The Witches of Eastwick


Generally favorable reviews - based on 10 Critics What's this?

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Generally favorable reviews- based on 10 Ratings

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Score distribution:
  1. Positive: 6 out of 10
  2. Negative: 1 out of 10
  1. The Globe and Mail (Toronto)
    Reviewed by: Jay Scott
    Jun 10, 2014
    The Witches of Eastwick is an uproarious and entirely successful attempt to examine the differences between the sexes by couching the examination in mythological terms. [12 June 1987]
  2. Reviewed by: Roger Ebert
    Jun 4, 2014
    There are some moments in The Witches of Eastwick that stretch uncomfortably for effects - the movie's climax is overdone, for example - and yet a lot of the time this movie plays like a plausible story about implausible people. The performances sell it. And the eyebrows.
  3. Reviewed by: Dave Kehr
    Jun 10, 2014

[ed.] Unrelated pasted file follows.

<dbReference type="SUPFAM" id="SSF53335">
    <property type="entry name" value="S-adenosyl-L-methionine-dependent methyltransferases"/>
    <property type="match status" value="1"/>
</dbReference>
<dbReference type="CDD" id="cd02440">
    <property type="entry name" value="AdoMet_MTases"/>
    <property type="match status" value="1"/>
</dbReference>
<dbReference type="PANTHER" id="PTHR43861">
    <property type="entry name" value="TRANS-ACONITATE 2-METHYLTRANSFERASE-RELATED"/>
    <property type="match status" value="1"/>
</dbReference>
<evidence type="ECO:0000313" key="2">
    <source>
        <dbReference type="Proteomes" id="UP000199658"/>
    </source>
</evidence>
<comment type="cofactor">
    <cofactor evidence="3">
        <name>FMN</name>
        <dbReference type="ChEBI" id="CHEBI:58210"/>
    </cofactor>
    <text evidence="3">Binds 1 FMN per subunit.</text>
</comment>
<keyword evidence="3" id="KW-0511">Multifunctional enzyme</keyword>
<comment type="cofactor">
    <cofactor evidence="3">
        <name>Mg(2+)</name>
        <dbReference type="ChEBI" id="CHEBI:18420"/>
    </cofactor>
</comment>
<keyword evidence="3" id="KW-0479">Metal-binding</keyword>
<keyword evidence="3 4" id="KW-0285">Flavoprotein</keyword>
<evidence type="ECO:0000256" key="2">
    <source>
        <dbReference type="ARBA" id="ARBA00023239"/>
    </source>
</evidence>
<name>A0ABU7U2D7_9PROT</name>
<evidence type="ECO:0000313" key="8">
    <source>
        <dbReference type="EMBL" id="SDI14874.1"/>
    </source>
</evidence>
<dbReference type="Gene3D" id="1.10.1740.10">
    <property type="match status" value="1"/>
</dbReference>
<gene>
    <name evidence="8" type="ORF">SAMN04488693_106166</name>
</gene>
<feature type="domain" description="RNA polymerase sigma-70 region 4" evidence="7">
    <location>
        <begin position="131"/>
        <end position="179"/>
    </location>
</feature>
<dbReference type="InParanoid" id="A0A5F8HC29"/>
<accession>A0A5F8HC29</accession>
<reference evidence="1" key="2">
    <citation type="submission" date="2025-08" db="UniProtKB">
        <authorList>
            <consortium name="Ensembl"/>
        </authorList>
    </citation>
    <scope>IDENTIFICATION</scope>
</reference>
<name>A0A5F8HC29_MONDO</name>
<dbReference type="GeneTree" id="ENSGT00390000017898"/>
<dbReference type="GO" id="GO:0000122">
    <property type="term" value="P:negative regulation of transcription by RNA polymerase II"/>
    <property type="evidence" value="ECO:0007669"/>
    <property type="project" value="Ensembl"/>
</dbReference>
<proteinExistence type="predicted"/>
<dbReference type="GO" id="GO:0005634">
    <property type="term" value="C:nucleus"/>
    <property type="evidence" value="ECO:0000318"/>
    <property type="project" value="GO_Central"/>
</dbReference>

The Witches of Eastwick is filmmaking of a very high order; it's also a great time at the movies.
  4. Miami Herald
    Reviewed by: Christine Arnold
    Jun 10, 2014
    The Witches of Eastwick is a diverting, impeccably polished and excellently cast movie. But its charms fade fast, about as fast as it takes to leave the theater. [12 June 1987, p.D1]
  5. Tampa Bay Times
    Reviewed by: Thomas B. Harrison
    Jun 10, 2014
    The Witches of Eastwick is a theme park without a theme. Like Nicholson and his co-stars, Miller doesn't have a lot on his mind. He just wants to have fun. His movie is organized mayhem, a strange and funny tour de force. [15 June 1987, p.1D]
  6. Reviewed by: Sheila Benson
    Jun 10, 2014
    Under Australian director George Miller ("Mad Max"), The Witches of Eastwick begins so promisingly. It has such smashing separate moments, so succulent a cast and so interesting a premise that watching it crumble into stomach-turning crudeness and "Poltergeist"-scale special effects is deeply painful.
  7. Christian Science Monitor
    Reviewed by: David Sterritt
    Jun 10, 2014
    The Witches of Eastwick, based on John Updike's novel, takes just about every wrong turn it can find. Perhaps this was predictable, with a wild-driving director like George Miller at the wheel. What's surprising is how many opportunities for vulgarity and stupidity the film invents for itself, even beyond the book's built-in temptations to excess. [12 June 1987, p.21]

See all 10 Critic Reviews

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  2. Mixed: 0 out of
  3. Negative: 0 out of